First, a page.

Bio-era Launches Research Service on Economic Costs and Business Impacts of Avian Influenza

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Business Impact of Avian Influenza Pandemic Could Reach Hundreds of Billions of Dollars -- New Service will Monitor and Analyze Developments for their Economic and Business Significance

Bio Economic Research Associates, or bio-era™ (, a leading independent research and advisory firm providing analysis on the future of the global bio economy, today announced the launch of a four month multi-client research and advisory service to track the potential economic and business impacts of Avian Influenza.

The service will provide independent, expert research and analysis on the on-going crisis, and the possible global financial and business implications in the first few months of an influenza pandemic.

The service will provide:

  • Bio-era’s independent research and analysis on the economic impacts of Avian Influenza
  • Scenarios for the outbreak of pandemic influenza and the key implications for business and industry, financial markets, governments, and investors
  • Regular teleconferences with bio-era experts and participants to present and discuss the latest developments.

Under the leadership and direction of bio-era Managing Director, James Newcomb, the service will deliver a steady stream of bio-era research and analysis, as well as highly plausible scenarios for the evolution of a pandemic outbreak, how government and public health agencies and institutions are likely to respond, and the impacts on regional economies and selected sectors of the global economy, such as cross-border trade and travel, food, livestock, investment, insurance, financial services, and manufacturing.

Participants are expected to include major companies with significant market exposure to trade and economic disruptions, investors, public health officials, researchers and analysts engaged in business planning, risk managers, financial analysts, and government officials.

Avian Influenza and the Risk of a Global Pandemic:

In the aftermath of the Indian Ocean tsunami, public health experts, including those from the World Health Organization and the Centers for Disease Control and Prevention, are warning that the threat of a global influenza pandemic is greater than ever. Recent events in Asia have created what some experts believe is a “perfect storm” of circumstances that increase the risk that an influenza pandemic could emerge. These circumstances include the endemic spread of avian influenza in domestic poultry populations, public health problems related to the tsunami, and the growing numbers of human cases of avian influenza.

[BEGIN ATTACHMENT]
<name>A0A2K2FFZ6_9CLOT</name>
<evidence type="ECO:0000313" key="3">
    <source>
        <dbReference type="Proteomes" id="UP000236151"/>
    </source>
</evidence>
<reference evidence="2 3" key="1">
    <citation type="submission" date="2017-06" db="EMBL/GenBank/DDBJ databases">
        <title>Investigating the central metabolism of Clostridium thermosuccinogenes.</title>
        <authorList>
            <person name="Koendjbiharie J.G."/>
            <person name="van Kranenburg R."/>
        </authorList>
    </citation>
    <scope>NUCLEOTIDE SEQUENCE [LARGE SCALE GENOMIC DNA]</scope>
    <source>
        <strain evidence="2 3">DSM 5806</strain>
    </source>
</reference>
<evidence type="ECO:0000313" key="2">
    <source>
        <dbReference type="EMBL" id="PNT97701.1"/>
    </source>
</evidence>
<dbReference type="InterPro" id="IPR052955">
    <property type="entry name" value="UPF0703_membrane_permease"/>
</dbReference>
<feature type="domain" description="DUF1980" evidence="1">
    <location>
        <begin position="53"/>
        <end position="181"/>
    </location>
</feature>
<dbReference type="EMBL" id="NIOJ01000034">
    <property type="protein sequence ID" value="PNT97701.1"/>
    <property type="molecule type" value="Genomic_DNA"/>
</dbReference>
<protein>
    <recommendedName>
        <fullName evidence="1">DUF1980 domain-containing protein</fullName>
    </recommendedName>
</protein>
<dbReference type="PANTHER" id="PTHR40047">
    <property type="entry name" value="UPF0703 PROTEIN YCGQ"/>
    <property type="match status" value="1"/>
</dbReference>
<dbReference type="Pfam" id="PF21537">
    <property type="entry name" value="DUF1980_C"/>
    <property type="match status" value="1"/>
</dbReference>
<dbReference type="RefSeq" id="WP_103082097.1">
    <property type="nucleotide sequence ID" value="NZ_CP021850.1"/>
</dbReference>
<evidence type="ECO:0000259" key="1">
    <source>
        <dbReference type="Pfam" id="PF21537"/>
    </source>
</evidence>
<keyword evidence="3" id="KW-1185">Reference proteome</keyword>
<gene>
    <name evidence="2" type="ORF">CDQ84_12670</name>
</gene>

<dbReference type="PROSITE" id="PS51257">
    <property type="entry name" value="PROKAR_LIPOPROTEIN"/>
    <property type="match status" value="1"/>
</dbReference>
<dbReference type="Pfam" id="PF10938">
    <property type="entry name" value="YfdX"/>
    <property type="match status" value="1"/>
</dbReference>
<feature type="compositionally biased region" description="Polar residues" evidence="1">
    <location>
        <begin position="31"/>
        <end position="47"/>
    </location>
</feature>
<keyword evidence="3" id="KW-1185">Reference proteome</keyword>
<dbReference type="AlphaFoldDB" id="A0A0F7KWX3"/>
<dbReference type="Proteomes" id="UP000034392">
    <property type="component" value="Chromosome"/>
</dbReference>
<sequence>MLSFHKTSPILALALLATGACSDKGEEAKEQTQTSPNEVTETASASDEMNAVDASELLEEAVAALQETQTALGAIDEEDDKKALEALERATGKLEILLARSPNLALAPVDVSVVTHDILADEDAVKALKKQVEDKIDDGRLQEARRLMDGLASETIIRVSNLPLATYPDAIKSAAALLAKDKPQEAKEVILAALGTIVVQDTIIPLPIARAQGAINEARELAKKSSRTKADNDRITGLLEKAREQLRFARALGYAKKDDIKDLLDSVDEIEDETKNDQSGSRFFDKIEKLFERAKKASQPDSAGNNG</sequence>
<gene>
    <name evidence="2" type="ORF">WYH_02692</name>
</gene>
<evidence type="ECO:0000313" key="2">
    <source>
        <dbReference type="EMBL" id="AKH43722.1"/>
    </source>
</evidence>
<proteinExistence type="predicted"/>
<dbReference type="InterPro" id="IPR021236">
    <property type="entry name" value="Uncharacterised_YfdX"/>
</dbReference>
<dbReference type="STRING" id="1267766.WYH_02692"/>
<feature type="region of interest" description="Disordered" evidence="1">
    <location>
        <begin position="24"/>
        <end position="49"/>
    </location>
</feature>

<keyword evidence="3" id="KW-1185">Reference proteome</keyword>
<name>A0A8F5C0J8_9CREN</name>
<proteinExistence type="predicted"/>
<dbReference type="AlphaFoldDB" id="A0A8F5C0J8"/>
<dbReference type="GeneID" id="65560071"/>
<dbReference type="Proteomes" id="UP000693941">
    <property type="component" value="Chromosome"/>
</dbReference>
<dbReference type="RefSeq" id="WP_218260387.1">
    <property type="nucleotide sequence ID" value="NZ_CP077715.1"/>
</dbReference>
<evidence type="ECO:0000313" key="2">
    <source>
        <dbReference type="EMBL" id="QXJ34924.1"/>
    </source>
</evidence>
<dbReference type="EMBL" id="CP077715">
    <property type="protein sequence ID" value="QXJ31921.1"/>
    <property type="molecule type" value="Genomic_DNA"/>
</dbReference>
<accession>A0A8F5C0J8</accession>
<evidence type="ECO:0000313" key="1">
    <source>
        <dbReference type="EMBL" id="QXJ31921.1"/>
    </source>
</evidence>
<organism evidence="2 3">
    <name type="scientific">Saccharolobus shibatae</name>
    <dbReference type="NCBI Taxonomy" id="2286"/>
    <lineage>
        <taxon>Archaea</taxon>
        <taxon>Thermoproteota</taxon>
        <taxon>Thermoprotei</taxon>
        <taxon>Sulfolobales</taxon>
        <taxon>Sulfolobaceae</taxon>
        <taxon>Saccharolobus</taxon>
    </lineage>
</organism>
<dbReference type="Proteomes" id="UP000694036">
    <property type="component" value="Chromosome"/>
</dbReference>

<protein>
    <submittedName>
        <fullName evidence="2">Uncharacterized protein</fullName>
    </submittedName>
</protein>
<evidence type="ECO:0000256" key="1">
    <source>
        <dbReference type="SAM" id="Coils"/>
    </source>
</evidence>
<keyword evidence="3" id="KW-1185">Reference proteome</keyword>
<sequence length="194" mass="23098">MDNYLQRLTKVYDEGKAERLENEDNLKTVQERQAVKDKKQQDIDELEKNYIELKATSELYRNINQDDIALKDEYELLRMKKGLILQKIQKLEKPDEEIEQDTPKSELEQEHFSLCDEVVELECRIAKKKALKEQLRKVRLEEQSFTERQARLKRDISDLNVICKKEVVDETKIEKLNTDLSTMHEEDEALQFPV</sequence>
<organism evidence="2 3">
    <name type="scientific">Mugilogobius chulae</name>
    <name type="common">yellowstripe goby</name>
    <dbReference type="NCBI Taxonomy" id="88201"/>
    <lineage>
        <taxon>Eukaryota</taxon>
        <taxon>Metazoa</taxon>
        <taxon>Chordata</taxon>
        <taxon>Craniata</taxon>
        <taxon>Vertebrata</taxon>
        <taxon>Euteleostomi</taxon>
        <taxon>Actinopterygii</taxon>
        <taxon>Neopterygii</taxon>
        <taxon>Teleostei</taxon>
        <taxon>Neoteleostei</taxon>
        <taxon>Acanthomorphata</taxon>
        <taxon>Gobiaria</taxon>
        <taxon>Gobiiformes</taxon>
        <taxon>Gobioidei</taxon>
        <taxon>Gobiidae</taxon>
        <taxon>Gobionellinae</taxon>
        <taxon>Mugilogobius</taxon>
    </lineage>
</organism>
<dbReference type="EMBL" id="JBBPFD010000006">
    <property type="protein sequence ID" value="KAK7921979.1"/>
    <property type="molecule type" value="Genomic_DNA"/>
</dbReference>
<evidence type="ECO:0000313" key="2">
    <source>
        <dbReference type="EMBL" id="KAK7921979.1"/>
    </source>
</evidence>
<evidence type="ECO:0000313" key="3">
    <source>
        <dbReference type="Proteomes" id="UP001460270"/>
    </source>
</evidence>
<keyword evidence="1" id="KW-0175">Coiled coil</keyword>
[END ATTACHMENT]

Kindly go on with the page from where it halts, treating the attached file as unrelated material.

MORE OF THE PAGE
According to WHO officials, recent epidemiological and laboratory studies suggest that the virus “may be evolving in ways that increasingly favor the start of a pandemic.” The virus has reportedly become hardier, surviving several days longer in the environment than earlier strains. It has also expanded its adaptability to a range of mammalian hosts, including humans, tigers and domestic cats.

If a pandemic flu emerges, the shock waves sent through the global economy would be immediate and far-reaching. The SARS outbreak in 2002–2003, which according to bio-era estimates may have caused economic damages of $30-$50 billion, provides the most recent reference point for understanding the implications for businesses and economic systems, and the speed with which some reactions are likely to take place. And, though the SARS event was significant, an influenza pandemic would likely have much more severe consequences.

Biology and Borders: Emerging Disease Risks in Context:

Human disease risks fall in the context of, and are linked to, a broader range of biological systems and biosecurity risks that have been the focus of bio-era research and analysis activities over the past two years. (See bio-era reports, “Biology and Borders: SARS and the New Economics of Biosecurity”, and “Avian Flu: Evolving New Responses to Emerging Diseases” (Feb 2004).

Bio-era also participated -- together with representatives of the CDC, WHO, Wildlife Conservation Society and other institutions -- in meetings hosted by the Thai Ministry of Public Health this past November, on the linkages between human, livestock, and wildlife diseases. Bio-era also presented findings from its economic research to a special session of the World Conservation Congress (IUCN) on emerging disease issues.

The new multi-client service will extend and deepen bio-era’s foundation of work on the potential economic and business consequences of a possible Avian Flu pandemic, in the hope of contributing to the preparedness of all participants.

Learning What to Watch

This service is designed to help stakeholders address the following questions:

  • What indicators should the business community be watching with respect to pandemic influenza?
  • If human transmissible H5N1 broke out in Asia, what specific actions (travel advisories, quarantines, travel restrictions, etc.) should we expect to be implemented by governments and public health authorities?
  • How would these actions impact regional and global economies, and businesses operating within and/or interconnected with, affected regions?

By using scenarios to describe the kinds of events that might unfold in conjunction with a pandemic flu outbreak, this project is intended to help better prepare participating organizations in developing their own preparedness and response strategies.

To enroll in the service, or for more information, please visit or contact Stephen C. Aldrich, President, at 617 876-2400, James Newcomb, Managing Director, at 303 247-1171, or JoElyn McDonald, Director of Sales at 303 503-7743.

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Stephen Aldrich
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